Democrats are unlikely to oppose their own Donald Trump

A couple of weeks ago, a dinner with some family friends was interrupted by a knock at the door. A Democrat was collecting ballot-qualification signatures to run for the state assembly. In my thirteen years in this once-heavily Republican neighborhood, this was the first time I had seen a Democratic candidate. It was a promising development, with a twist.

Our guests were serious Democrats, happy for a chance to ask a few questions of the candidate. With their first question they asked whether she would protect reproductive rights. Their second question – would this candidate challenge the notoriously corrupt House Speaker, Mike Madigan? Her hedged, evasive answer was sobering.

The candidate’s “pragmatic” response shed light on an important reality. Democrats are no more ready than Republicans to clean their own house. Faced with the challenge of their own Donald Trump, I have little hope that they would perform better than the GOP.

That challenge seems a certainty, perhaps in the near-term. Today’s post at Forbes explores that question, with considerable skepticism.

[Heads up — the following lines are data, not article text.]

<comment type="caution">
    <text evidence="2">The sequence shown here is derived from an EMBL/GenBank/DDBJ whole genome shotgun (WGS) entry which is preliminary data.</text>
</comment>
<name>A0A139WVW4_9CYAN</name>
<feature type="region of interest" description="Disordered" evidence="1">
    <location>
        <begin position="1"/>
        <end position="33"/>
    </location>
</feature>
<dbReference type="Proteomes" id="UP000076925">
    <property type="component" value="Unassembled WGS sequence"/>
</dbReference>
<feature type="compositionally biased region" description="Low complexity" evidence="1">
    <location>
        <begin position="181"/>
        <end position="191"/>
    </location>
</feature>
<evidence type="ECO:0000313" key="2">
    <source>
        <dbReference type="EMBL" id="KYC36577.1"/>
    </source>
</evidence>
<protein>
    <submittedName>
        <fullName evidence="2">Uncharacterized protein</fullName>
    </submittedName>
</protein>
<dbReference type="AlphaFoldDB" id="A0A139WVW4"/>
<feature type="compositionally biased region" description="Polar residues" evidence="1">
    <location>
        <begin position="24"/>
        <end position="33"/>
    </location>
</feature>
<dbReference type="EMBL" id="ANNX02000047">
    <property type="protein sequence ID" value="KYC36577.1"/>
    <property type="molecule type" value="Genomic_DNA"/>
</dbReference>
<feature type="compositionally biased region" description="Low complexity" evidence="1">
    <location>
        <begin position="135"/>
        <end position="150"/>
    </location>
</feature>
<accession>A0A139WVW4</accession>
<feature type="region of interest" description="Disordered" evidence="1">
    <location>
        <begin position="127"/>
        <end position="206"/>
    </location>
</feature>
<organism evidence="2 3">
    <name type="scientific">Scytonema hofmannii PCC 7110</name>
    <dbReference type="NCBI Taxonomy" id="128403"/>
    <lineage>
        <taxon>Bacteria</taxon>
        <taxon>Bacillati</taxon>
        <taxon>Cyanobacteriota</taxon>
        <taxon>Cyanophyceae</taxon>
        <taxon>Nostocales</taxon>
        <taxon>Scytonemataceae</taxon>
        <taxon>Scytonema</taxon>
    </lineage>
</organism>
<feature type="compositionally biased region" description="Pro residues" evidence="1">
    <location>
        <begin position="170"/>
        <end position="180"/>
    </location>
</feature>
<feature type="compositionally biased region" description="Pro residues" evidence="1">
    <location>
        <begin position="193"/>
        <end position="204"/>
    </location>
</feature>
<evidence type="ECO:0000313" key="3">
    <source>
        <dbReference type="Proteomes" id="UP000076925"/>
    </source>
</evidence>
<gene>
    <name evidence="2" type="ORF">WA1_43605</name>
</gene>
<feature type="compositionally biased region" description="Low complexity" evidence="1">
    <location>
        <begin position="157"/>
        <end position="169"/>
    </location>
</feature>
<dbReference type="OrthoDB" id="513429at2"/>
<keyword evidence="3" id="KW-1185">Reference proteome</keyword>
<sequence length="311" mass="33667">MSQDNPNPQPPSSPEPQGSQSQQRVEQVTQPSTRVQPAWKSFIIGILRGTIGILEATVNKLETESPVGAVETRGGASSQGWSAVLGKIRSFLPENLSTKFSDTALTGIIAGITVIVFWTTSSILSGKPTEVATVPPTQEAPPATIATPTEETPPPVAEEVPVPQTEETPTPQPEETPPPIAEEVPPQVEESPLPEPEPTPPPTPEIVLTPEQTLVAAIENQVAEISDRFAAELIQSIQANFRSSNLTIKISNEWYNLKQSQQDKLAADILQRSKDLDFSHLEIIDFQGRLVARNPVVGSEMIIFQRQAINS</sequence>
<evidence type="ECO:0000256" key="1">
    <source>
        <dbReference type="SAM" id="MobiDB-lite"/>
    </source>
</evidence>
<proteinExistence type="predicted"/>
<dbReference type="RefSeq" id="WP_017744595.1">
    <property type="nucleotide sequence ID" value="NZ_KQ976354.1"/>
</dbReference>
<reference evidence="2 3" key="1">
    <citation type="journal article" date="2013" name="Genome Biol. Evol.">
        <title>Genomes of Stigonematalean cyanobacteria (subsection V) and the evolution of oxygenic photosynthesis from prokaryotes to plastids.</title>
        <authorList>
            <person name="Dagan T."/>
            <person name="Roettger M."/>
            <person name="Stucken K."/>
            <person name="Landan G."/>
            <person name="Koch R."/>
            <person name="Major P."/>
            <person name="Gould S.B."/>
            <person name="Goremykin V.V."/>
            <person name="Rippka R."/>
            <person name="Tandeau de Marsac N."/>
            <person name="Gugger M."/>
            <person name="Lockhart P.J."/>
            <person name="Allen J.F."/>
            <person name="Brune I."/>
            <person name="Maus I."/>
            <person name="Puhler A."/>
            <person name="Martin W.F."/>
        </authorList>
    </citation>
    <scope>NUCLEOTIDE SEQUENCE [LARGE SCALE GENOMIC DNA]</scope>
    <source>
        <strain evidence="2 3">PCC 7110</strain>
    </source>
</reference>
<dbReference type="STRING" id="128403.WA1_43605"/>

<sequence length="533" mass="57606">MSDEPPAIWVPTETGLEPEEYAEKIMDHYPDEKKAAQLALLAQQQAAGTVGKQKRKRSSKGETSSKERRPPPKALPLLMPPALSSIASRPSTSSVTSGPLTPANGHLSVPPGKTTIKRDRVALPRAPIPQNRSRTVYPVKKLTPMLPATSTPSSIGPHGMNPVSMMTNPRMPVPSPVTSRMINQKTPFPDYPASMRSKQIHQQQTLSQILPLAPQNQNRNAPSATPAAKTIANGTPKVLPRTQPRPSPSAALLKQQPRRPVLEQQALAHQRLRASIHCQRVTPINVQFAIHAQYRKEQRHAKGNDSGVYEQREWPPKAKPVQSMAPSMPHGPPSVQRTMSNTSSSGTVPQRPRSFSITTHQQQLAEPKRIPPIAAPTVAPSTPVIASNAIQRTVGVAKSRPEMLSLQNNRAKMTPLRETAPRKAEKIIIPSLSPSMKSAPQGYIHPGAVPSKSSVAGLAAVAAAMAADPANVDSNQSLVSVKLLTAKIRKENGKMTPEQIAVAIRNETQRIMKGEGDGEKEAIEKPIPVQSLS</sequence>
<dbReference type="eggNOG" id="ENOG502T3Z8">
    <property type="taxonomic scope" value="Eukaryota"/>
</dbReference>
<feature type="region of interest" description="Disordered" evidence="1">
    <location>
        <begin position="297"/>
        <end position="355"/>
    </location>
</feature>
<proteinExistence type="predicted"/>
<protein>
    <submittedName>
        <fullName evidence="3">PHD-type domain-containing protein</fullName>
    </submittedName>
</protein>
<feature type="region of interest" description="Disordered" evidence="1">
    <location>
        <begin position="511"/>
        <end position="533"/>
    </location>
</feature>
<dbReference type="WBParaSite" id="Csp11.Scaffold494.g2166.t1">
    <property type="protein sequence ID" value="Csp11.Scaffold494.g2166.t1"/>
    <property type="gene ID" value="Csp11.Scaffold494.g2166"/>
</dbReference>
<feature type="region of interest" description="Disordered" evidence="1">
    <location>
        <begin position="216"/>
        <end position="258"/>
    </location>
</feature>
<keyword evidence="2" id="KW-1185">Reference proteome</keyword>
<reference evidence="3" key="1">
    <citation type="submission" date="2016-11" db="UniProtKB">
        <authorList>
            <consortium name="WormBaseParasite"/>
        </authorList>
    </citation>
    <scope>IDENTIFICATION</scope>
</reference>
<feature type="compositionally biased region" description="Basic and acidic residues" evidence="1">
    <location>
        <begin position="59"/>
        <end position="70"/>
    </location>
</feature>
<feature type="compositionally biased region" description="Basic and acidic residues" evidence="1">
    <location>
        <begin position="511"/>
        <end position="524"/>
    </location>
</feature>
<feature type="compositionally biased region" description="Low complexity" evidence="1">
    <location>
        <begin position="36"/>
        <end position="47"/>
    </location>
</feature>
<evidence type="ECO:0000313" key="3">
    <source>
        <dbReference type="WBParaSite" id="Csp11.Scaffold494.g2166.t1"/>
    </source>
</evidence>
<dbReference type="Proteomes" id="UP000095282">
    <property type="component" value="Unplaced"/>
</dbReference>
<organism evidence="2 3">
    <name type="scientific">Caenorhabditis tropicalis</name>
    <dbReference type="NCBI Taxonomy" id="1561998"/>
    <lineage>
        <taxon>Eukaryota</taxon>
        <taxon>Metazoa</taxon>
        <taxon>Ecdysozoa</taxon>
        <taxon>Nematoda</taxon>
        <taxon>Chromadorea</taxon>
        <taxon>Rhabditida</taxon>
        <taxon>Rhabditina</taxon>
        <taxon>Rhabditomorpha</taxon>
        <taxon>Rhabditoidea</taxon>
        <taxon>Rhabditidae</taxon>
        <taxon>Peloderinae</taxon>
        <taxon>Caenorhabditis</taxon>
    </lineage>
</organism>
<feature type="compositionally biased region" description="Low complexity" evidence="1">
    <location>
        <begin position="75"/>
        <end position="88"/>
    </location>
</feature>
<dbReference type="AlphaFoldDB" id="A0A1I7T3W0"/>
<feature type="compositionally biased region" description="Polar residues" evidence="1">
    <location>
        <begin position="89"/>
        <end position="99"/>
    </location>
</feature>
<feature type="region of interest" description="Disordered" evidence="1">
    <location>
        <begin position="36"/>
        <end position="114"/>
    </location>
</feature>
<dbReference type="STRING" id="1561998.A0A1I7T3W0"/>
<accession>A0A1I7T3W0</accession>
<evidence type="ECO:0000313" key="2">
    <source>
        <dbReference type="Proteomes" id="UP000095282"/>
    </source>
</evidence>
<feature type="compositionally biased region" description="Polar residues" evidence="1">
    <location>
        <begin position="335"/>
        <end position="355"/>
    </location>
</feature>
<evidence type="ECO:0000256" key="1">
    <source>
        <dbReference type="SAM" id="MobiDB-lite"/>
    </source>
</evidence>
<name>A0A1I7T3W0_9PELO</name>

73 Comments

  1. So, just reading on CNN about how the puppet tyrant told one of the widows of the four soldiers “he knew what he signed up for”.

    Tell me Chris, exactly what democrat candidate, in any universe, would say that to a widow of a soldier? Actually, what other human being? This monster needs to meet a bullet, the sooner the better.

  2. EJ

    I’ve been thinking this point over for a few days, and here is my considered response.

    Trump’s presidency can be used as a byword for many things: for someone who does nothing, for someone who misuses Twitter, for someone who intentionally aggravates every foreign leader except the very worst ones, and so on. In his excellent comparison to the Clintons below, Ladd uses him as a byword for petty corruption on a large scale, and his argument is pretty convincing.